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Gender and young consumer ethics: an examination in two Southeast Asian countries

Gender and young consumer ethics: an examination in two Southeast Asian countries <jats:sec> <jats:title content-type="abstract-subheading">Purpose</jats:title> <jats:p>This study aims to examine and compare ethical perceptions between genders on various potentially unethical consumer situations in Indonesia and Thailand.</jats:p> </jats:sec> <jats:sec> <jats:title content-type="abstract-subheading">Design/methodology/approach</jats:title> <jats:p>A survey was conducted by distributing self-administered questionnaires to a convenience sample of university students in two large cities in Indonesia and Thailand. There are 278 respondents in Indonesia 158 participants for Thailand. Most respondents aged between 18-24 years.</jats:p> </jats:sec> <jats:sec> <jats:title content-type="abstract-subheading">Findings</jats:title> <jats:p>Indonesian youths were found to believe that “passively benefiting”, “questionable action” and “downloading” are more unethical than Thai youths do. The relationship between gender and consumer ethics is not consistent in Indonesia and Thailand. Female youths in Indonesia tended to be more ethical in four out of seven dimensions of Consumer Ethics Scales than their counterparts, while no gender differences were found in Thailand.</jats:p> </jats:sec> <jats:sec> <jats:title content-type="abstract-subheading">Practical implications</jats:title> <jats:p>The results show the different consumer ethics between Indonesia and Thailand that may reflect cultural variations, where Indonesia is more multicultural than Thailand. The mixed findings of the gender differences may suggest that there are no intrinsic gender differences in consumer ethics. Further, the results also provide implications for educators and public policy makers in both countries to encourage more active roles played by universities in building ethical sensitivity among future leaders.</jats:p> </jats:sec> <jats:sec> <jats:title content-type="abstract-subheading">Originality/value</jats:title> <jats:p>This is one of the few studies examining the impact of gender on consumer ethical behavior in Southeast Asian countries, where various unethical behaviors (e.g. buying and using pirated products) are prevalent.</jats:p> </jats:sec> http://www.deepdyve.com/assets/images/DeepDyve-Logo-lg.png Young Consumers Insight and Ideas for Responsible Marketers CrossRef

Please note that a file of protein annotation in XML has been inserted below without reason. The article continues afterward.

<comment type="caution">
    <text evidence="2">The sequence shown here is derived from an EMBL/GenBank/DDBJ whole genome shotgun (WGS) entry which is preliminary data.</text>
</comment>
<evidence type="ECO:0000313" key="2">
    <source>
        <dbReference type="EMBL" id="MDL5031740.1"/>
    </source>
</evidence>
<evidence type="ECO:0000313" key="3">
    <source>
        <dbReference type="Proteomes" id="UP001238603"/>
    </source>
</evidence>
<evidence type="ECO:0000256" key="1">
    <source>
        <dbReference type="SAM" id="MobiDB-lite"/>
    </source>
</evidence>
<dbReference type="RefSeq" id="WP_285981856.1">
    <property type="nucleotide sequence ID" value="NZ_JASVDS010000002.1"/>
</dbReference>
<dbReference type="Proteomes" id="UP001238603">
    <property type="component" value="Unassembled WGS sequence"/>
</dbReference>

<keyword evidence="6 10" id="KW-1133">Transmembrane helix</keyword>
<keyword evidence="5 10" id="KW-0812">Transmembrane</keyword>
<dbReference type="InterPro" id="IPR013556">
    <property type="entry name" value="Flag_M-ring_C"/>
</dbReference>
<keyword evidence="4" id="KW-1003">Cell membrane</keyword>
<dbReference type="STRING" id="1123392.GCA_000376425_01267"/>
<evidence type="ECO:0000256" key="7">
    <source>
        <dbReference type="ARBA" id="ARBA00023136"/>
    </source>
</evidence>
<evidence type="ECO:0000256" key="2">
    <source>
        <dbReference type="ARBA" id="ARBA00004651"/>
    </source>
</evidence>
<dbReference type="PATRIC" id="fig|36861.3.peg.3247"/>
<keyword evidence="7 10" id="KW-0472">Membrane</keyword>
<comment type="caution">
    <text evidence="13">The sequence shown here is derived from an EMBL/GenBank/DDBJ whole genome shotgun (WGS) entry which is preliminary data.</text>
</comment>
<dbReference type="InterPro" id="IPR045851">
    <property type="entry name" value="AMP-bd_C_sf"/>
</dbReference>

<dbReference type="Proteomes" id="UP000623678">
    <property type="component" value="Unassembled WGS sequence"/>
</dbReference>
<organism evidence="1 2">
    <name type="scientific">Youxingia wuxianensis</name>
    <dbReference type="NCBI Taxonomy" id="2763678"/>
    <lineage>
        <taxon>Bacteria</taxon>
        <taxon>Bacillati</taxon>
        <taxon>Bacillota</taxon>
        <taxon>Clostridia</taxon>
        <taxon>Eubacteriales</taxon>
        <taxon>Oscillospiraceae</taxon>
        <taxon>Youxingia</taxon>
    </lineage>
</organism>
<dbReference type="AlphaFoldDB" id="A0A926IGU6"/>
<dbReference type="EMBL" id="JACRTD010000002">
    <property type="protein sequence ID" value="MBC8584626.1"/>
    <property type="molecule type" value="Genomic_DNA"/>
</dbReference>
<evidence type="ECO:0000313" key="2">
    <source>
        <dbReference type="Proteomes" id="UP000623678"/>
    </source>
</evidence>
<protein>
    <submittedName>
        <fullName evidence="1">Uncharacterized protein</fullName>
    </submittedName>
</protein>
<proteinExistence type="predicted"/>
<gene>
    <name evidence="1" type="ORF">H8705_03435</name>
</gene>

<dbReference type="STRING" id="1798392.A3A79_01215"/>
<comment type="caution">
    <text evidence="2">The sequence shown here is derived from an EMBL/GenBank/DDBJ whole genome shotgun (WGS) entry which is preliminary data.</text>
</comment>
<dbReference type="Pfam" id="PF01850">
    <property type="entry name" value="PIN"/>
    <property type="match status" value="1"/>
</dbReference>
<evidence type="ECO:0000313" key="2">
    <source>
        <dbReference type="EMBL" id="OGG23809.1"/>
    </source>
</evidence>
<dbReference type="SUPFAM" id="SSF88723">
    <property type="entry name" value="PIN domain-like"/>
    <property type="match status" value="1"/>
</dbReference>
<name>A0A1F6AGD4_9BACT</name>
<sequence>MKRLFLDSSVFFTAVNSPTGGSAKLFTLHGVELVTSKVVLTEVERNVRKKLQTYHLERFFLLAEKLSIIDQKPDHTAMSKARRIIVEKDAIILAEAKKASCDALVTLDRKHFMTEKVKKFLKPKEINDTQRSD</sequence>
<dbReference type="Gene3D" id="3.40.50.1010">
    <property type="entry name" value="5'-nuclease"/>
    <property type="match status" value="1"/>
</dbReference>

Gender and young consumer ethics: an examination in two Southeast Asian countries

Young Consumers Insight and Ideas for Responsible Marketers , Volume 18 (1): 94-114 – Apr 18, 2017

Gender and young consumer ethics: an examination in two Southeast Asian countries


Abstract

<jats:sec>
<jats:title content-type="abstract-subheading">Purpose</jats:title>
<jats:p>This study aims to examine and compare ethical perceptions between genders on various potentially unethical consumer situations in Indonesia and Thailand.</jats:p>
</jats:sec>
<jats:sec>
<jats:title content-type="abstract-subheading">Design/methodology/approach</jats:title>
<jats:p>A survey was conducted by distributing self-administered questionnaires to a convenience sample of university students in two large cities in Indonesia and Thailand. There are 278 respondents in Indonesia 158 participants for Thailand. Most respondents aged between 18-24 years.</jats:p>
</jats:sec>
<jats:sec>
<jats:title content-type="abstract-subheading">Findings</jats:title>